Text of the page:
senate Bill S4529

Vetoed Amended

Relates to the reentry of foster children into foster care

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Bill Status


  • Introduced
  • In Committee
  • On Floor Calendar
    • Passed Senate
    • Passed Assembly
  • Delivered to Governor
  • Vetoed by Governor
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actions

  • 08 / Apr / 2013
    • REFERRED TO CHILDREN AND FAMILIES
  • 13 / May / 2013
    • AMEND AND RECOMMIT TO CHILDREN AND FAMILIES
  • 13 / May / 2013
    • PRINT NUMBER 4529A
  • 20 / May / 2013
    • 1ST REPORT CAL.624
  • 21 / May / 2013
    • 2ND REPORT CAL.
  • 22 / May / 2013
    • ADVANCED TO THIRD READING
  • 03 / Jun / 2013
    • AMENDED ON THIRD READING 4529B
  • 10 / Jun / 2013
    • PASSED SENATE
  • 10 / Jun / 2013
    • DELIVERED TO ASSEMBLY
  • 10 / Jun / 2013
    • REFERRED TO CODES
  • 12 / Jun / 2013
    • SUBSTITUTED FOR A7339A
  • 12 / Jun / 2013
    • ORDERED TO THIRD READING RULES CAL.157
  • 18 / Jun / 2013
    • PASSED ASSEMBLY
  • 18 / Jun / 2013
    • RETURNED TO SENATE
  • 17 / Sep / 2013
    • DELIVERED TO GOVERNOR
  • 27 / Sep / 2013
    • VETOED MEMO.226

Summary

Relates to the reentry of foster children into foster care.

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Bill Details

Versions:
S4529
S4529A
S4529B
Legislative Cycle:
2013-2014
Law Section:
Family Court Act
Laws Affected:
Amd §§355.3, 756-a & 1091, Fam Ct Act

Sponsor Memo

BILL NUMBER:S4529

TITLE OF BILL: An act to amend the family court act, in relation to
reentry of former foster children into foster care

This is one in a series of measures being introduced at the request of
the Chief Administrative Judge upon the recommendation of her Family
Court Advisory and Rules Committee.

Chapter 342 of the Laws of 2010, which permits youth who have "aged
out" of foster care at the age of 18 to reenter care, has provided a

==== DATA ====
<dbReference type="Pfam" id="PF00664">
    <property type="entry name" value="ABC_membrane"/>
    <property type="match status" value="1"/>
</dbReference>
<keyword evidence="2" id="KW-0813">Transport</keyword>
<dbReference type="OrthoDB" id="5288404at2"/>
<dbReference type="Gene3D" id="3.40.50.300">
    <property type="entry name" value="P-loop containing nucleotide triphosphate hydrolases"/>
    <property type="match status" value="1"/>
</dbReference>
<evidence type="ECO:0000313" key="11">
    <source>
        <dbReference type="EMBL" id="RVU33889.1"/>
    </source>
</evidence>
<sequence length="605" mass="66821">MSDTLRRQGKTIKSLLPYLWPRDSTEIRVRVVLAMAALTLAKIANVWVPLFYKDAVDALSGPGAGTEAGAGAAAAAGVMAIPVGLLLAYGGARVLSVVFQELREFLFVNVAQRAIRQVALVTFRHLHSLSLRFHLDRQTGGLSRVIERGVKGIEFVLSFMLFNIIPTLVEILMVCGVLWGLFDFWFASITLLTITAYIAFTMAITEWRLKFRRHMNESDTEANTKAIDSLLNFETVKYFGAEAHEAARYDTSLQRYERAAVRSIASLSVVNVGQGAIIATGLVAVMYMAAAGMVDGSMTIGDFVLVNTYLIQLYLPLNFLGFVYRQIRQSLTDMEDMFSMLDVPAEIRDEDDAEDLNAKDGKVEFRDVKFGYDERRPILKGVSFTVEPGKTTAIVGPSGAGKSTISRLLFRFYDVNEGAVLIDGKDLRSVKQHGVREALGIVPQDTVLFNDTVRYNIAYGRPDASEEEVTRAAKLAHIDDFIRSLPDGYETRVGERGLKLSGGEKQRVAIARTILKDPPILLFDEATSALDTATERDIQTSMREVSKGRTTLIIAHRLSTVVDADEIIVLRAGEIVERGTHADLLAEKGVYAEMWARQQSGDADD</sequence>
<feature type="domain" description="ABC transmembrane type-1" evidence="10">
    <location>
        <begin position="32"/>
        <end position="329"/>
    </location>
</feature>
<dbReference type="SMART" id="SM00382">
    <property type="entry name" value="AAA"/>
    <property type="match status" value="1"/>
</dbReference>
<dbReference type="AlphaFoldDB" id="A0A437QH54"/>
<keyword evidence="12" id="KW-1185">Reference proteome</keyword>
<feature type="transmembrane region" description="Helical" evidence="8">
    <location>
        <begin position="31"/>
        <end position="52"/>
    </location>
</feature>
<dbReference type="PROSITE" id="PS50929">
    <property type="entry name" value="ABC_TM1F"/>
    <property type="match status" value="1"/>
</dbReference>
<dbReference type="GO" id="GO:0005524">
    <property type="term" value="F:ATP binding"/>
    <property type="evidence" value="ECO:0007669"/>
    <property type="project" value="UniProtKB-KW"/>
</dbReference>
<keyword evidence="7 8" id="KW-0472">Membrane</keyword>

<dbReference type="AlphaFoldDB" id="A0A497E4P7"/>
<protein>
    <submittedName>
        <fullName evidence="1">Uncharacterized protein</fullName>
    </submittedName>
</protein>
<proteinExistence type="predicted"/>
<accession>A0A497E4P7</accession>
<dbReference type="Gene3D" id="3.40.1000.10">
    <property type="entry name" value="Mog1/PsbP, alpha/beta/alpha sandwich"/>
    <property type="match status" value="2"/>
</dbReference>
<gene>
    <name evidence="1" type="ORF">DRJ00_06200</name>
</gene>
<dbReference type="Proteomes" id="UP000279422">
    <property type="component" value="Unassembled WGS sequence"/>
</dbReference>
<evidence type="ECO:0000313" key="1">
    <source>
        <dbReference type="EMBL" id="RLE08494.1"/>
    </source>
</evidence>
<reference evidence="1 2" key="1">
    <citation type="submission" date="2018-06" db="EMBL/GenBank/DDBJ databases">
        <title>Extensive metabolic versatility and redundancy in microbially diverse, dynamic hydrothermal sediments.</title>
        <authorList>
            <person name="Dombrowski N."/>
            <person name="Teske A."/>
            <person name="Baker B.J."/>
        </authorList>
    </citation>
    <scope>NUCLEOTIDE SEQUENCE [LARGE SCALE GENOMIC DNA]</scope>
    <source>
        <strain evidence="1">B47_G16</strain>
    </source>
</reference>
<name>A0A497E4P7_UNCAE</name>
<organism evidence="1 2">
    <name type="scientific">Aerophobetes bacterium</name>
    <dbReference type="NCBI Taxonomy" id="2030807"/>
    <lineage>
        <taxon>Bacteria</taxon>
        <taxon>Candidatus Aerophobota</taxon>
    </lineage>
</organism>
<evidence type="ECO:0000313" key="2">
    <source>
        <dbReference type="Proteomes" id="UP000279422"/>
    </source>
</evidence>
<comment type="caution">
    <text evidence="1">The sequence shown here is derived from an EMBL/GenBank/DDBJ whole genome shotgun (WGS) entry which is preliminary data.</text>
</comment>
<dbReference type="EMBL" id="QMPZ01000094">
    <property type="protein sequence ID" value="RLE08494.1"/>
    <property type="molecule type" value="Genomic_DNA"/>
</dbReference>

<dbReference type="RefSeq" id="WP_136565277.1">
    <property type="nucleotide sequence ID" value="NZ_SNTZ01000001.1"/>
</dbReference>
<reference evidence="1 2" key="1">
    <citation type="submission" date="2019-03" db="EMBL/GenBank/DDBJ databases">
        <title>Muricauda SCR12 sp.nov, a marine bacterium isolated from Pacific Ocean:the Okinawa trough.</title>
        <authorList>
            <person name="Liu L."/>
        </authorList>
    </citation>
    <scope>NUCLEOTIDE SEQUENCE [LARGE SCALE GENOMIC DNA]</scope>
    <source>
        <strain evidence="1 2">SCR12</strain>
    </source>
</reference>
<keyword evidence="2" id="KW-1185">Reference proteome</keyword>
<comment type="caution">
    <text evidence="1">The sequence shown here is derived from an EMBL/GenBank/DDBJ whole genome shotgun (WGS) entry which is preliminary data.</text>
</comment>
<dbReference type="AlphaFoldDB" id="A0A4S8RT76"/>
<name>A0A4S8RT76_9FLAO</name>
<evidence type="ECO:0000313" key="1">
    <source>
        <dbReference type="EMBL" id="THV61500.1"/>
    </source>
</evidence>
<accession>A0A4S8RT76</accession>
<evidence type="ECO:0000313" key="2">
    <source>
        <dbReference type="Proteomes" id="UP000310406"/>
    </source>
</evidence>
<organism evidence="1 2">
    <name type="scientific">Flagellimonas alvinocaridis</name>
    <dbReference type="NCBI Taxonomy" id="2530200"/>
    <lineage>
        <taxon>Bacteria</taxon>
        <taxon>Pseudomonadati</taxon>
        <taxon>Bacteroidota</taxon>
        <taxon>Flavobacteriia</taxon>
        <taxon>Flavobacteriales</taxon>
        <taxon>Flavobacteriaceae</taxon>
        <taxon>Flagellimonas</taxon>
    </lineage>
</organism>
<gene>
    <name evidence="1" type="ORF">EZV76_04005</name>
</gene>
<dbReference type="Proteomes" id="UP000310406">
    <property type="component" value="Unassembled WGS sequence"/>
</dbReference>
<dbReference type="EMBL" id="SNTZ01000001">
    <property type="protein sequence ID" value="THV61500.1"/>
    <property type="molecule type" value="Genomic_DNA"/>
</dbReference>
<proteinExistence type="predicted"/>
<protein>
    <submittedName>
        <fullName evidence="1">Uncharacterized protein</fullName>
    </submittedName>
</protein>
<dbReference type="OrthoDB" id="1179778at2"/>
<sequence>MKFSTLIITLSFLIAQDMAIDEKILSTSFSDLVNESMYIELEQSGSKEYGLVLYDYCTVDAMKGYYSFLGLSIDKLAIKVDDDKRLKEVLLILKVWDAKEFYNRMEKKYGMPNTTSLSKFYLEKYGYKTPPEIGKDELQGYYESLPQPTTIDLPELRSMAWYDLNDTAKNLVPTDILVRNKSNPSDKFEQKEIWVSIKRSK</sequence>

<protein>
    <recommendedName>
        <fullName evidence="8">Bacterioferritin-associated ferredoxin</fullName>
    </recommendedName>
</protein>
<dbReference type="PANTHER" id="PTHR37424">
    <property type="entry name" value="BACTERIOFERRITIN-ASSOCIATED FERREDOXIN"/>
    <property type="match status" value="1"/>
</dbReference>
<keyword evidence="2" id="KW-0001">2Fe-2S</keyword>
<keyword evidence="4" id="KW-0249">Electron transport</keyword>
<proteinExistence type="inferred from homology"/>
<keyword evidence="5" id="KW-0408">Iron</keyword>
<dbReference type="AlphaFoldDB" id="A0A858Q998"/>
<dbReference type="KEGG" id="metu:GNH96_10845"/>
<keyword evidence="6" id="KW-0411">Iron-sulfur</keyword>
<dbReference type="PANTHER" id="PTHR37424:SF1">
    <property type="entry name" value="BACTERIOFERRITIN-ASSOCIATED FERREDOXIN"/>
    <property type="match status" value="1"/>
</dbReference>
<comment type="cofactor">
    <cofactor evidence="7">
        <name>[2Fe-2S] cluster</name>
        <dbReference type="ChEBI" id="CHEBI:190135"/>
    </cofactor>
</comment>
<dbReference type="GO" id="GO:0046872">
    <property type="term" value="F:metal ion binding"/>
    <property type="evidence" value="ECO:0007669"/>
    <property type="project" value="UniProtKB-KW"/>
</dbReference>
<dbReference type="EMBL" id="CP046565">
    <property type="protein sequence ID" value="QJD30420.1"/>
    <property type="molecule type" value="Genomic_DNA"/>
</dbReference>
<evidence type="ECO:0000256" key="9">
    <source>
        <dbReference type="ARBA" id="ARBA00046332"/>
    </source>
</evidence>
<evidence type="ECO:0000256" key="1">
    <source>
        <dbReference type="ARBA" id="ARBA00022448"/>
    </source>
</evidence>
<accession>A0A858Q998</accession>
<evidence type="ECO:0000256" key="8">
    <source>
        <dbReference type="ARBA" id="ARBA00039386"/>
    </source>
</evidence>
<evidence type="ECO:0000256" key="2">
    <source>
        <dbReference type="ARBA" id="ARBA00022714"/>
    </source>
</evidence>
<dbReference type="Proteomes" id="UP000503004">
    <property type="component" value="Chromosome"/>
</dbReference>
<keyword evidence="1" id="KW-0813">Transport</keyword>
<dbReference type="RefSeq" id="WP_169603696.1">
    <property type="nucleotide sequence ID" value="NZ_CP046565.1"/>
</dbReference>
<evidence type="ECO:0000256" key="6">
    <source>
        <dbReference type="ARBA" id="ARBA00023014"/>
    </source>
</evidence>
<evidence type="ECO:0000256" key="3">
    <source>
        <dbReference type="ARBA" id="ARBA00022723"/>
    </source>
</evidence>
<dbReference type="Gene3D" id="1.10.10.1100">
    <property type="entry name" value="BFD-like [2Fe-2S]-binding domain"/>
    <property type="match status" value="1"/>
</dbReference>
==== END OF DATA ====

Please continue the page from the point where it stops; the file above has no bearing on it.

vital "safety net" in cases where such youth would otherwise be facing
homelessness or other adverse outcomes. Enacted at the time that
Federal foster care assistance first became available for youth
between the ages of 18 and 21,{1} the statute has proven invaluable in
preventing future societal costs by ensuring that the youth will have
the support necessary to fulfill the commitments that they must make
to participate in educational or vocational programs as a condition of
reentry into care.

We submit this measure to clarify one aspect of the statute that has
caused some confusion, that is, the categories of former foster youth
to whom the statute applies. "Former foster care youth" is not defined
in Family Court Article 10-B and, although referenced in the
permanency hearing provisions (Family Court Act Article 10-A), no
specific cross-references are contained in provisions applicable to
Persons in Need of Supervision (PINS) or juvenile delinquency. This
measure would remedy that gap by amending the post-dispositional
provisions regarding extensions of placement in both the juvenile
delinquency and PINS statutes -i.e., Family Court Act §§ 355.3 and
756-a(f) - to include references to Family Court Act § 1091. It would
further amend Family Court Act § 1091 to add a definition of "former
foster care youth" that explicitly includes youth placed in foster
care pursuant to juvenile delinquency, PINS, child protective or
destitute child adjudications, voluntary placements and children freed
for adoption but not yet adopted.

This measure would codify the only appellate ruling on the statute to
date and is consistent with the position taken by the State Office of
Children and Family Services (OCFS), the oversight agency for foster
care in New York. The Appellate Division, Second Department, in Matter
of Jefry H., -A.D.3d-, 955 N.Y.S.2d 90, 2012 N.Y.Slip Op. 08007 (2nd
Dept., 2012), recently reversed a Family Court decision in which the
judge had construed the absence of specific language to mean that the